We identify the prospects who develop quickly, and ask history to tell us about similar players from the past. We’re not worried about trying to figure out if a kid is going to be a third liner of a first liner. We also don’t imply a third liner cannot possibly have a value greater than a 1st liner, we don’t care. We don’t imply we "saw him good", we concern ourselves only with what they’ve accomplished and what good players have accomplished in the past at the same age. We’re dealing with prospects across leagues and ages and putting them on a line based on their established level of ability.

What does it all mean? 

Projecting youth into the future is an extremely difficult thing to do. My argument is that it’s better to project based on what these kids have done and comparing them to history instead of giving them a number and a letter. I have no idea how a person would decide that RNH is a "C" as an example. If it’s based on a list of similar young men with similar backgrounds and pedigree then I stand corrected, but would suggest HF publish the list.

I think HF does a fine job and the Oilers top 20 is a very worthwhile read. However, I can’t find many 1st overall picks who could reasonably be described as Nugent-Hopkins is described (8.5C). I think we’re better off going with what we know.

    • Wax Man Riley

      Long time Lowetide readers are now likely rolling their eyes or checking out the picture below (stay here dammit!). It’s something I drag out from time to time and I’d love to share it with you.

      I was paying attention up until here. Then, knowing the visual content that accompany your articles, my curiosity got the best of me:

      “Drag out something special?” I thought…

      What could this be? I had to scroll down. Missed the rest of the article after that. Who is it? And thank you for sharing.

      Now, back to this “article” that was mentioned somewhere…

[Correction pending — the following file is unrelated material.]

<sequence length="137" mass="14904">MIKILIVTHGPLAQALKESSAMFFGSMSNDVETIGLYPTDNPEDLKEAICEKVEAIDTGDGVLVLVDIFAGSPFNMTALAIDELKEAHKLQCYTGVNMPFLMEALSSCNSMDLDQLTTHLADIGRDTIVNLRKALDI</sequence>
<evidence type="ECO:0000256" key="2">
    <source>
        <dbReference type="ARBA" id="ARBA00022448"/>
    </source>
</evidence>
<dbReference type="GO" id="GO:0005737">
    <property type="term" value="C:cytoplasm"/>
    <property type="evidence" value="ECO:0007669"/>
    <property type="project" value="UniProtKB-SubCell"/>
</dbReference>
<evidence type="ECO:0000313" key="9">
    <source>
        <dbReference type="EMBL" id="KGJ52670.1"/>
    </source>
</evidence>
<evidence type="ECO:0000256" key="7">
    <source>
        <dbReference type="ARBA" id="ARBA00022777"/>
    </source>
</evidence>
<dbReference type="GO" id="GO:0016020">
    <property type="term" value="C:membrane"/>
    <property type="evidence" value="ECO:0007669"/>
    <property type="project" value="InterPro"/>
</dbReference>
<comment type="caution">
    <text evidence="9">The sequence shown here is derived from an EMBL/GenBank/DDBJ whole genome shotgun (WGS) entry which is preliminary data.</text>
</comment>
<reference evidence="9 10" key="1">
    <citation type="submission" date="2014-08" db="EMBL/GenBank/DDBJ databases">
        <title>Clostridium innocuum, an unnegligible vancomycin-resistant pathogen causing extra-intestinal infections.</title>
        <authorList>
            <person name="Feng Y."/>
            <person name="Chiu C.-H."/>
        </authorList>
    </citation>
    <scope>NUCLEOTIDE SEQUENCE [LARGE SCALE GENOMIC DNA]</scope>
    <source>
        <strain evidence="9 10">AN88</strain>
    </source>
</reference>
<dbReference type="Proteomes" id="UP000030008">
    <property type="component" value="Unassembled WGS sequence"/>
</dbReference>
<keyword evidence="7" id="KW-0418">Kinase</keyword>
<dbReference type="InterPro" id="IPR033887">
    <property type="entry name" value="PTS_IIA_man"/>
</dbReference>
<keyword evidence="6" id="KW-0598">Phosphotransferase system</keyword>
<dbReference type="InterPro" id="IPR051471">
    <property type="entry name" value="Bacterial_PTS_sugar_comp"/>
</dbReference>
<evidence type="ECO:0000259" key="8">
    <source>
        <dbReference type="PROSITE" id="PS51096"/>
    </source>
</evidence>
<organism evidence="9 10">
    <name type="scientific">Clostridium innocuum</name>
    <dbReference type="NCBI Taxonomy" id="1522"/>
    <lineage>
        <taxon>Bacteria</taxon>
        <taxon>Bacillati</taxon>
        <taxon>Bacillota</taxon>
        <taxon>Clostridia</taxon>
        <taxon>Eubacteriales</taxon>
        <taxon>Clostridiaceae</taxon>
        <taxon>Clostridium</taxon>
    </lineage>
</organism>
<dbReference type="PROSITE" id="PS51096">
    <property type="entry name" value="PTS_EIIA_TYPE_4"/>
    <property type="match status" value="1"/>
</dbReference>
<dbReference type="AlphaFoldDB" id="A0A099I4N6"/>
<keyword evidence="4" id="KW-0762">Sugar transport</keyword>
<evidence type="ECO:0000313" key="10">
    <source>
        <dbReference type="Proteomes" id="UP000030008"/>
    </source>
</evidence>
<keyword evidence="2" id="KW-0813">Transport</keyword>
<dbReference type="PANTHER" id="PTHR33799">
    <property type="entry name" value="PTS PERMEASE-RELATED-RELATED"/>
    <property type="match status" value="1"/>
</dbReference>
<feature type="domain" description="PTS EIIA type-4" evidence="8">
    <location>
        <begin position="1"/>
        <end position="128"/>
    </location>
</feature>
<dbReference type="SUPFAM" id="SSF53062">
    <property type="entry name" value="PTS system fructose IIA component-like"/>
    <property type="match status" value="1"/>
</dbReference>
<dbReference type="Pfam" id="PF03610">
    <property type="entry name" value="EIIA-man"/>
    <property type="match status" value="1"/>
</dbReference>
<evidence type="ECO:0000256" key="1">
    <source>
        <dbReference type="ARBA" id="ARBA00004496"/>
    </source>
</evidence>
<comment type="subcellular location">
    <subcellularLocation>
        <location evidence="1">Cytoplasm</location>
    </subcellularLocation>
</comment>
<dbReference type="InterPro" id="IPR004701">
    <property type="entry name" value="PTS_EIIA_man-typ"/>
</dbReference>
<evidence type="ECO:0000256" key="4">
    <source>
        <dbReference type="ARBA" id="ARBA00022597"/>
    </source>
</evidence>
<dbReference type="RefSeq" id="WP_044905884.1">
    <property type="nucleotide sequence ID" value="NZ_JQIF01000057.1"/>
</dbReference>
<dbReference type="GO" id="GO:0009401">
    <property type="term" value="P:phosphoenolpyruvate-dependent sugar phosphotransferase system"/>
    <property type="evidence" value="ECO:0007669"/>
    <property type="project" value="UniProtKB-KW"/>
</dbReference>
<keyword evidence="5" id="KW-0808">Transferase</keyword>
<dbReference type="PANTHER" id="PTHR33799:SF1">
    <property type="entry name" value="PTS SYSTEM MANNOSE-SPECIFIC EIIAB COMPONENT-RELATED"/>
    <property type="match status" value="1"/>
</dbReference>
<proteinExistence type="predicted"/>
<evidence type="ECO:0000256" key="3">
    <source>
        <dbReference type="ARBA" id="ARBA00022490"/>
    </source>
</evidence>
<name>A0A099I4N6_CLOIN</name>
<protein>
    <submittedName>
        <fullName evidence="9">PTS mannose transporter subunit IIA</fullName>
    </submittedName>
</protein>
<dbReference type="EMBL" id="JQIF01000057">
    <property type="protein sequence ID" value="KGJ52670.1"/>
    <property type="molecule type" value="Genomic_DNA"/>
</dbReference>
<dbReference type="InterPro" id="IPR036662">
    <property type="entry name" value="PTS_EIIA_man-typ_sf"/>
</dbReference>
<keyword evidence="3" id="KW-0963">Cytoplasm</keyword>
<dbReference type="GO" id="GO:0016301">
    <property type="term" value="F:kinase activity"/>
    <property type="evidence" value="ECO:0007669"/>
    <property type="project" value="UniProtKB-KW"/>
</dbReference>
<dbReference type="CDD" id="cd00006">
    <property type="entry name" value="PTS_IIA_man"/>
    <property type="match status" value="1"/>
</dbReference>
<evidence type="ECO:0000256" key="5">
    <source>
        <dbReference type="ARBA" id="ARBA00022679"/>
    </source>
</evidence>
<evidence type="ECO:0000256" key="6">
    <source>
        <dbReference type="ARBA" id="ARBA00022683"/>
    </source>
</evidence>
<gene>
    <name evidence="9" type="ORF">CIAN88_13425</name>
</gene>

• Poolanov

    I don’t know about all these different ways of trying to project someone..all i do know is that i have seen him play in about 8 games..and more often than not he dominated..and really stepped up his game at times it mmattered the most..
    Im thinkin the 8.5 rating is a pretty fair one..
    just don’t see him bein less than an allstar

  • Dan the Man

    To me the HF rating seems like they are saying, RNH will be a really awesome player (8.5) but he also might not be a really awesome player (c). Either way they are correct, either RNH will be awesome or he won’t.

    I bet that the Oilers will have an outstanding season this year but I also think that they might not. Anyone want to take me up on that bet?

  • SumOil

    Well LT..given that HF gave 9B ratings to prospects like Stamkos/Tavares/ Hall and the general consensus among the scouting community was that RNH while being ahead of rest of the draft class, is still not at the standard of those players, 8.5 rating seems fair. Now should it be a B or C is debatable but insignificant IMO

  • Obiwan Eberle - Team 5-14-6-1

    Very disappointing Lowetide.

    With you’re obvious handle of baseball whimsy and the female form, I was expecting a rating system combining a baseball equivalent + a generational beauty rating

    Hemsky filters out as a .300 hitter who looks like Sandra Bullock…aging well, but has taken a couple hits

    Smyth = Middle inning reliever that looks like Susan Sarandon (hey Bull Durham for the win)

    Hall = ?
    RNH = ?

  • One thing about the HF rating system is that it can change.
    Last year Hall was rated at a 9-C but now he’s a 9-B.
    I also remember Seguin being at 8.5 now hes projected at 9.
    Eberle last year was an 8 now hes 8.5.

    Im guessing a year from now RNH’s projection could change as well.

  • Herman_Munster

    Reading the Oilers’ prospect list makes summer seem too long. Can’t wait to see the Oil in action and to see what some of the young men on the list do this year. It’s a great time to be an Oiler fan.

  • Herman_Munster

    I’m guessing RNH was rated C because of his size. Compared to larger prospects (who may only have a 6 or 7 rating), there’s a higher likelihood that he’ll get pushed around at the NHL level, which will limit the number of ways he can score and therefore prevent him from reaching his full potential.

    I have no problem with this. The Oilers aren’t going to turn this ship around by loading up on 6A or 7B prospects (surefire average players). In the absence of that dominant franchise center coming out of junior, they have to swing for the fences.

    • FastOil

      Although I like the players we have, the Oilers sure aren’t getting much luck in key positions in the draft. No sure fire uber dominant centres, goalies or D.

      We must have been too lucky in the past. But you never know how it will work out. Maybe we’ll be a team with 6-8 just off elite players and be able to keep them all, instead of 2-3 elites.

      The Oilers, deep and with balance. Wouldn’t that be a change.